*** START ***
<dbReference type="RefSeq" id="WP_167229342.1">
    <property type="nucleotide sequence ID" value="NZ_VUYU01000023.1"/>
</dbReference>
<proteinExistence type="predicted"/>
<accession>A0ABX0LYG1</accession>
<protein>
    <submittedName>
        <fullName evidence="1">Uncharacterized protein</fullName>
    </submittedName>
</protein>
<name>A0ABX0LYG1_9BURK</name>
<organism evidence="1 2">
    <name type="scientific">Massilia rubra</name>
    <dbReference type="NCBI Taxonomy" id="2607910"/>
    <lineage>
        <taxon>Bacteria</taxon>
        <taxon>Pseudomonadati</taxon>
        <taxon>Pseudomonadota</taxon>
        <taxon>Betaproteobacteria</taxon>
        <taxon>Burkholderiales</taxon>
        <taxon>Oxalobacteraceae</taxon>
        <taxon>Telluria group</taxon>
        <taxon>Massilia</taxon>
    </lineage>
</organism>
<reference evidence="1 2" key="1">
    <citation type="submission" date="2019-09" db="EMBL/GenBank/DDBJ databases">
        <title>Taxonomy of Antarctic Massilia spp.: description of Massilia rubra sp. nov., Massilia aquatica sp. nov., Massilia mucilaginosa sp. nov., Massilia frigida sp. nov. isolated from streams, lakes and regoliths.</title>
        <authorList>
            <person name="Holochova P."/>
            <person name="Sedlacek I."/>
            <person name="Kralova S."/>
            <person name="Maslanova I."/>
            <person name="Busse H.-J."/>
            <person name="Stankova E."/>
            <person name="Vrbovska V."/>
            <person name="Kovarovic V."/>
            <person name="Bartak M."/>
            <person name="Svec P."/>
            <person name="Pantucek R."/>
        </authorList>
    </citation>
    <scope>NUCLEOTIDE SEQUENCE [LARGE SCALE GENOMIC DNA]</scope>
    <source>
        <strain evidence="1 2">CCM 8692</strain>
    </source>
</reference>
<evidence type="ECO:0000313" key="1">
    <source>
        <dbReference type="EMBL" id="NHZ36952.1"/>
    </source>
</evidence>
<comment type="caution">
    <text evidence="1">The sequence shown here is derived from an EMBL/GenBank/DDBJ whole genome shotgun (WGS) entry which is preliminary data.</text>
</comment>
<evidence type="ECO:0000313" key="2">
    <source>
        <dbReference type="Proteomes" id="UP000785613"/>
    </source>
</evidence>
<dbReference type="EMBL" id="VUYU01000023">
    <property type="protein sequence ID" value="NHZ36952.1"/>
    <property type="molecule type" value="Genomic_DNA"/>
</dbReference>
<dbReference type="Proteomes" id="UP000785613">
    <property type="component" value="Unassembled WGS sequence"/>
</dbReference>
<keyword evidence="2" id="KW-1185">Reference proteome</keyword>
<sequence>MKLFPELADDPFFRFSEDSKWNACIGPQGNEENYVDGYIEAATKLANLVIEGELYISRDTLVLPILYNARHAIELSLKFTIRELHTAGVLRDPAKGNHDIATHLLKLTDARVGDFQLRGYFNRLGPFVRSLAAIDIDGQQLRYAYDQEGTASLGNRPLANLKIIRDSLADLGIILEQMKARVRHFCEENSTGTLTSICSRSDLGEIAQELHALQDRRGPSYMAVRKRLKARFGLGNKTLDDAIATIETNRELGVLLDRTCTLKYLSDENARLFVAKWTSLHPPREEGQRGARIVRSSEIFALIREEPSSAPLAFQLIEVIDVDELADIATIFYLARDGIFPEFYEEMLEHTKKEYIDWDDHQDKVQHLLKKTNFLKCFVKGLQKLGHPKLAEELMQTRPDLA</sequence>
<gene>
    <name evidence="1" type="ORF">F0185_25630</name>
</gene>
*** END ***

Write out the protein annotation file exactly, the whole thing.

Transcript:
<dbReference type="RefSeq" id="WP_167229342.1">
    <property type="nucleotide sequence ID" value="NZ_VUYU01000023.1"/>
</dbReference>
<proteinExistence type="predicted"/>
<accession>A0ABX0LYG1</accession>
<protein>
    <submittedName>
        <fullName evidence="1">Uncharacterized protein</fullName>
    </submittedName>
</protein>
<name>A0ABX0LYG1_9BURK</name>
<organism evidence="1 2">
    <name type="scientific">Massilia rubra</name>
    <dbReference type="NCBI Taxonomy" id="2607910"/>
    <lineage>
        <taxon>Bacteria</taxon>
        <taxon>Pseudomonadati</taxon>
        <taxon>Pseudomonadota</taxon>
        <taxon>Betaproteobacteria</taxon>
        <taxon>Burkholderiales</taxon>
        <taxon>Oxalobacteraceae</taxon>
        <taxon>Telluria group</taxon>
        <taxon>Massilia</taxon>
    </lineage>
</organism>
<reference evidence="1 2" key="1">
    <citation type="submission" date="2019-09" db="EMBL/GenBank/DDBJ databases">
        <title>Taxonomy of Antarctic Massilia spp.: description of Massilia rubra sp. nov., Massilia aquatica sp. nov., Massilia mucilaginosa sp. nov., Massilia frigida sp. nov. isolated from streams, lakes and regoliths.</title>
        <authorList>
            <person name="Holochova P."/>
            <person name="Sedlacek I."/>
            <person name="Kralova S."/>
            <person name="Maslanova I."/>
            <person name="Busse H.-J."/>
            <person name="Stankova E."/>
            <person name="Vrbovska V."/>
            <person name="Kovarovic V."/>
            <person name="Bartak M."/>
            <person name="Svec P."/>
            <person name="Pantucek R."/>
        </authorList>
    </citation>
    <scope>NUCLEOTIDE SEQUENCE [LARGE SCALE GENOMIC DNA]</scope>
    <source>
        <strain evidence="1 2">CCM 8692</strain>
    </source>
</reference>
<evidence type="ECO:0000313" key="1">
    <source>
        <dbReference type="EMBL" id="NHZ36952.1"/>
    </source>
</evidence>
<comment type="caution">
    <text evidence="1">The sequence shown here is derived from an EMBL/GenBank/DDBJ whole genome shotgun (WGS) entry which is preliminary data.</text>
</comment>
<evidence type="ECO:0000313" key="2">
    <source>
        <dbReference type="Proteomes" id="UP000785613"/>
    </source>
</evidence>
<dbReference type="EMBL" id="VUYU01000023">
    <property type="protein sequence ID" value="NHZ36952.1"/>
    <property type="molecule type" value="Genomic_DNA"/>
</dbReference>
<dbReference type="Proteomes" id="UP000785613">
    <property type="component" value="Unassembled WGS sequence"/>
</dbReference>
<keyword evidence="2" id="KW-1185">Reference proteome</keyword>
<sequence>MKLFPELADDPFFRFSEDSKWNACIGPQGNEENYVDGYIEAATKLANLVIEGELYISRDTLVLPILYNARHAIELSLKFTIRELHTAGVLRDPAKGNHDIATHLLKLTDARVGDFQLRGYFNRLGPFVRSLAAIDIDGQQLRYAYDQEGTASLGNRPLANLKIIRDSLADLGIILEQMKARVRHFCEENSTGTLTSICSRSDLGEIAQELHALQDRRGPSYMAVRKRLKARFGLGNKTLDDAIATIETNRELGVLLDRTCTLKYLSDENARLFVAKWTSLHPPREEGQRGARIVRSSEIFALIREEPSSAPLAFQLIEVIDVDELADIATIFYLARDGIFPEFYEEMLEHTKKEYIDWDDHQDKVQHLLKKTNFLKCFVKGLQKLGHPKLAEELMQTRPDLA</sequence>
<gene>
    <name evidence="1" type="ORF">F0185_25630</name>
</gene>